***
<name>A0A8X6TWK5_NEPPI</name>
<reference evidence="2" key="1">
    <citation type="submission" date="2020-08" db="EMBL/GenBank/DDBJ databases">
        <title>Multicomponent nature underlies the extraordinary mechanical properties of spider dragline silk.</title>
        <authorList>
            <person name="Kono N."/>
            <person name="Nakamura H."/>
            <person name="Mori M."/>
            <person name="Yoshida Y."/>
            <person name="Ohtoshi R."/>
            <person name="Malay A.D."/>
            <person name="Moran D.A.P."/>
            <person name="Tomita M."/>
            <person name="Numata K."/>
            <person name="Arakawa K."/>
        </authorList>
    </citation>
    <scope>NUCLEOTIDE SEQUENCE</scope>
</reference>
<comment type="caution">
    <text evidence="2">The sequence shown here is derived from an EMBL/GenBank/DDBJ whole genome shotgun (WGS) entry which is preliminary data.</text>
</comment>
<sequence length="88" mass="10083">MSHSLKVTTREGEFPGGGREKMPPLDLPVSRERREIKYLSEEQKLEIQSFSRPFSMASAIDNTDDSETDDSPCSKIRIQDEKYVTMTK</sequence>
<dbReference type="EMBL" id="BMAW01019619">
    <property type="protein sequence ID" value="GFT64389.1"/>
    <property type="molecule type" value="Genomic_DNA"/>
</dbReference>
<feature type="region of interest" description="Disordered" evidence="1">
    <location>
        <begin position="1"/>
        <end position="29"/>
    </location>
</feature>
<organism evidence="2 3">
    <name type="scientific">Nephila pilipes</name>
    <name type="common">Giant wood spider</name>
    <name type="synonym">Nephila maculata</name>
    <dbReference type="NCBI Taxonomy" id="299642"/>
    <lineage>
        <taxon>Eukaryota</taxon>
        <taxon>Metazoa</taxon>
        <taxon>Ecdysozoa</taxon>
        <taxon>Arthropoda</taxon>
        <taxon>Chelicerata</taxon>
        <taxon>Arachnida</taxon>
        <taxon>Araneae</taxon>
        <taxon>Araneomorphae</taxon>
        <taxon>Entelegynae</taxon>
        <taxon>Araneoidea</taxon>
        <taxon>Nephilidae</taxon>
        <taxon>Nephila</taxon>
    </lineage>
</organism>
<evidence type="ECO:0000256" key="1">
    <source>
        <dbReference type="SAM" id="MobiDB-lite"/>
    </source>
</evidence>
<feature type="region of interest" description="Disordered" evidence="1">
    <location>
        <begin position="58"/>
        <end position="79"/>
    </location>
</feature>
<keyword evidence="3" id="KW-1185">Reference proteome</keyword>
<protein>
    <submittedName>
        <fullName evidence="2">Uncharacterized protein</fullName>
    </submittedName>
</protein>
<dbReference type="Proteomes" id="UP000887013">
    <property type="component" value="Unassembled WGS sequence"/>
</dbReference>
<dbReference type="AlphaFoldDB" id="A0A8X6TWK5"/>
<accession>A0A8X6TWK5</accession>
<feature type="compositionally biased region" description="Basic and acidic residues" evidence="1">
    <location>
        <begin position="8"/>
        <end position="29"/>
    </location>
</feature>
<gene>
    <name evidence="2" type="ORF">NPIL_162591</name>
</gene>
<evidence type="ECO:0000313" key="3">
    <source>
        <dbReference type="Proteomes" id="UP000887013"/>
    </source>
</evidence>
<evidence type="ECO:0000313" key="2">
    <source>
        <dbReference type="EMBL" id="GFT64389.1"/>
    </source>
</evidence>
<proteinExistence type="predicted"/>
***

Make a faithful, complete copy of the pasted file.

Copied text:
<name>A0A8X6TWK5_NEPPI</name>
<reference evidence="2" key="1">
    <citation type="submission" date="2020-08" db="EMBL/GenBank/DDBJ databases">
        <title>Multicomponent nature underlies the extraordinary mechanical properties of spider dragline silk.</title>
        <authorList>
            <person name="Kono N."/>
            <person name="Nakamura H."/>
            <person name="Mori M."/>
            <person name="Yoshida Y."/>
            <person name="Ohtoshi R."/>
            <person name="Malay A.D."/>
            <person name="Moran D.A.P."/>
            <person name="Tomita M."/>
            <person name="Numata K."/>
            <person name="Arakawa K."/>
        </authorList>
    </citation>
    <scope>NUCLEOTIDE SEQUENCE</scope>
</reference>
<comment type="caution">
    <text evidence="2">The sequence shown here is derived from an EMBL/GenBank/DDBJ whole genome shotgun (WGS) entry which is preliminary data.</text>
</comment>
<sequence length="88" mass="10083">MSHSLKVTTREGEFPGGGREKMPPLDLPVSRERREIKYLSEEQKLEIQSFSRPFSMASAIDNTDDSETDDSPCSKIRIQDEKYVTMTK</sequence>
<dbReference type="EMBL" id="BMAW01019619">
    <property type="protein sequence ID" value="GFT64389.1"/>
    <property type="molecule type" value="Genomic_DNA"/>
</dbReference>
<feature type="region of interest" description="Disordered" evidence="1">
    <location>
        <begin position="1"/>
        <end position="29"/>
    </location>
</feature>
<organism evidence="2 3">
    <name type="scientific">Nephila pilipes</name>
    <name type="common">Giant wood spider</name>
    <name type="synonym">Nephila maculata</name>
    <dbReference type="NCBI Taxonomy" id="299642"/>
    <lineage>
        <taxon>Eukaryota</taxon>
        <taxon>Metazoa</taxon>
        <taxon>Ecdysozoa</taxon>
        <taxon>Arthropoda</taxon>
        <taxon>Chelicerata</taxon>
        <taxon>Arachnida</taxon>
        <taxon>Araneae</taxon>
        <taxon>Araneomorphae</taxon>
        <taxon>Entelegynae</taxon>
        <taxon>Araneoidea</taxon>
        <taxon>Nephilidae</taxon>
        <taxon>Nephila</taxon>
    </lineage>
</organism>
<evidence type="ECO:0000256" key="1">
    <source>
        <dbReference type="SAM" id="MobiDB-lite"/>
    </source>
</evidence>
<feature type="region of interest" description="Disordered" evidence="1">
    <location>
        <begin position="58"/>
        <end position="79"/>
    </location>
</feature>
<keyword evidence="3" id="KW-1185">Reference proteome</keyword>
<protein>
    <submittedName>
        <fullName evidence="2">Uncharacterized protein</fullName>
    </submittedName>
</protein>
<dbReference type="Proteomes" id="UP000887013">
    <property type="component" value="Unassembled WGS sequence"/>
</dbReference>
<dbReference type="AlphaFoldDB" id="A0A8X6TWK5"/>
<accession>A0A8X6TWK5</accession>
<feature type="compositionally biased region" description="Basic and acidic residues" evidence="1">
    <location>
        <begin position="8"/>
        <end position="29"/>
    </location>
</feature>
<gene>
    <name evidence="2" type="ORF">NPIL_162591</name>
</gene>
<evidence type="ECO:0000313" key="3">
    <source>
        <dbReference type="Proteomes" id="UP000887013"/>
    </source>
</evidence>
<evidence type="ECO:0000313" key="2">
    <source>
        <dbReference type="EMBL" id="GFT64389.1"/>
    </source>
</evidence>
<proteinExistence type="predicted"/>